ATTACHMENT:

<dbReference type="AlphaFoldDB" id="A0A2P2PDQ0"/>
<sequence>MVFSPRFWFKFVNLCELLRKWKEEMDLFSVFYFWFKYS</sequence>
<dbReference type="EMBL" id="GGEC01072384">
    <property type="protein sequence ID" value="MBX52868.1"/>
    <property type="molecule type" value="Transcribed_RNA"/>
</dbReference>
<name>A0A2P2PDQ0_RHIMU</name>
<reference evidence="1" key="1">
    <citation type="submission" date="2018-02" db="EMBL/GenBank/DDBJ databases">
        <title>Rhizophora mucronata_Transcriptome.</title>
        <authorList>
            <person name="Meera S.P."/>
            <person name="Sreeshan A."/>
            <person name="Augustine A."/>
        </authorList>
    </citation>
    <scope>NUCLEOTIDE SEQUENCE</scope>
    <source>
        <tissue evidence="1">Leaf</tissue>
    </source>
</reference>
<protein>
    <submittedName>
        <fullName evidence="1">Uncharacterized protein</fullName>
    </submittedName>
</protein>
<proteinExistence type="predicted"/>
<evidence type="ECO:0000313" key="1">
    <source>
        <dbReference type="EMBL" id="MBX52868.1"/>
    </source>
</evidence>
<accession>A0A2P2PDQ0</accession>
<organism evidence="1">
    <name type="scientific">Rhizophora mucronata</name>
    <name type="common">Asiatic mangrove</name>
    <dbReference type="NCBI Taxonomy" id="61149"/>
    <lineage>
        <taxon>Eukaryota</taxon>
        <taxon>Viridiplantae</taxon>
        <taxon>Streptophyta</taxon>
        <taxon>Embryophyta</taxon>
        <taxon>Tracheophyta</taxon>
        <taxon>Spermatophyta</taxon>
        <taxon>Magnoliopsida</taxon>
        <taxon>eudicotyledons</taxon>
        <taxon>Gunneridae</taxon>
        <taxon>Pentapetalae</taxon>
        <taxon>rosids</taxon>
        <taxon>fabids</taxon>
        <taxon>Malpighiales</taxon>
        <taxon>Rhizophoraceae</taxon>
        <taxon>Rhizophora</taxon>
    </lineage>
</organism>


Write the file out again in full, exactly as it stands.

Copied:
<dbReference type="AlphaFoldDB" id="A0A2P2PDQ0"/>
<sequence>MVFSPRFWFKFVNLCELLRKWKEEMDLFSVFYFWFKYS</sequence>
<dbReference type="EMBL" id="GGEC01072384">
    <property type="protein sequence ID" value="MBX52868.1"/>
    <property type="molecule type" value="Transcribed_RNA"/>
</dbReference>
<name>A0A2P2PDQ0_RHIMU</name>
<reference evidence="1" key="1">
    <citation type="submission" date="2018-02" db="EMBL/GenBank/DDBJ databases">
        <title>Rhizophora mucronata_Transcriptome.</title>
        <authorList>
            <person name="Meera S.P."/>
            <person name="Sreeshan A."/>
            <person name="Augustine A."/>
        </authorList>
    </citation>
    <scope>NUCLEOTIDE SEQUENCE</scope>
    <source>
        <tissue evidence="1">Leaf</tissue>
    </source>
</reference>
<protein>
    <submittedName>
        <fullName evidence="1">Uncharacterized protein</fullName>
    </submittedName>
</protein>
<proteinExistence type="predicted"/>
<evidence type="ECO:0000313" key="1">
    <source>
        <dbReference type="EMBL" id="MBX52868.1"/>
    </source>
</evidence>
<accession>A0A2P2PDQ0</accession>
<organism evidence="1">
    <name type="scientific">Rhizophora mucronata</name>
    <name type="common">Asiatic mangrove</name>
    <dbReference type="NCBI Taxonomy" id="61149"/>
    <lineage>
        <taxon>Eukaryota</taxon>
        <taxon>Viridiplantae</taxon>
        <taxon>Streptophyta</taxon>
        <taxon>Embryophyta</taxon>
        <taxon>Tracheophyta</taxon>
        <taxon>Spermatophyta</taxon>
        <taxon>Magnoliopsida</taxon>
        <taxon>eudicotyledons</taxon>
        <taxon>Gunneridae</taxon>
        <taxon>Pentapetalae</taxon>
        <taxon>rosids</taxon>
        <taxon>fabids</taxon>
        <taxon>Malpighiales</taxon>
        <taxon>Rhizophoraceae</taxon>
        <taxon>Rhizophora</taxon>
    </lineage>
</organism>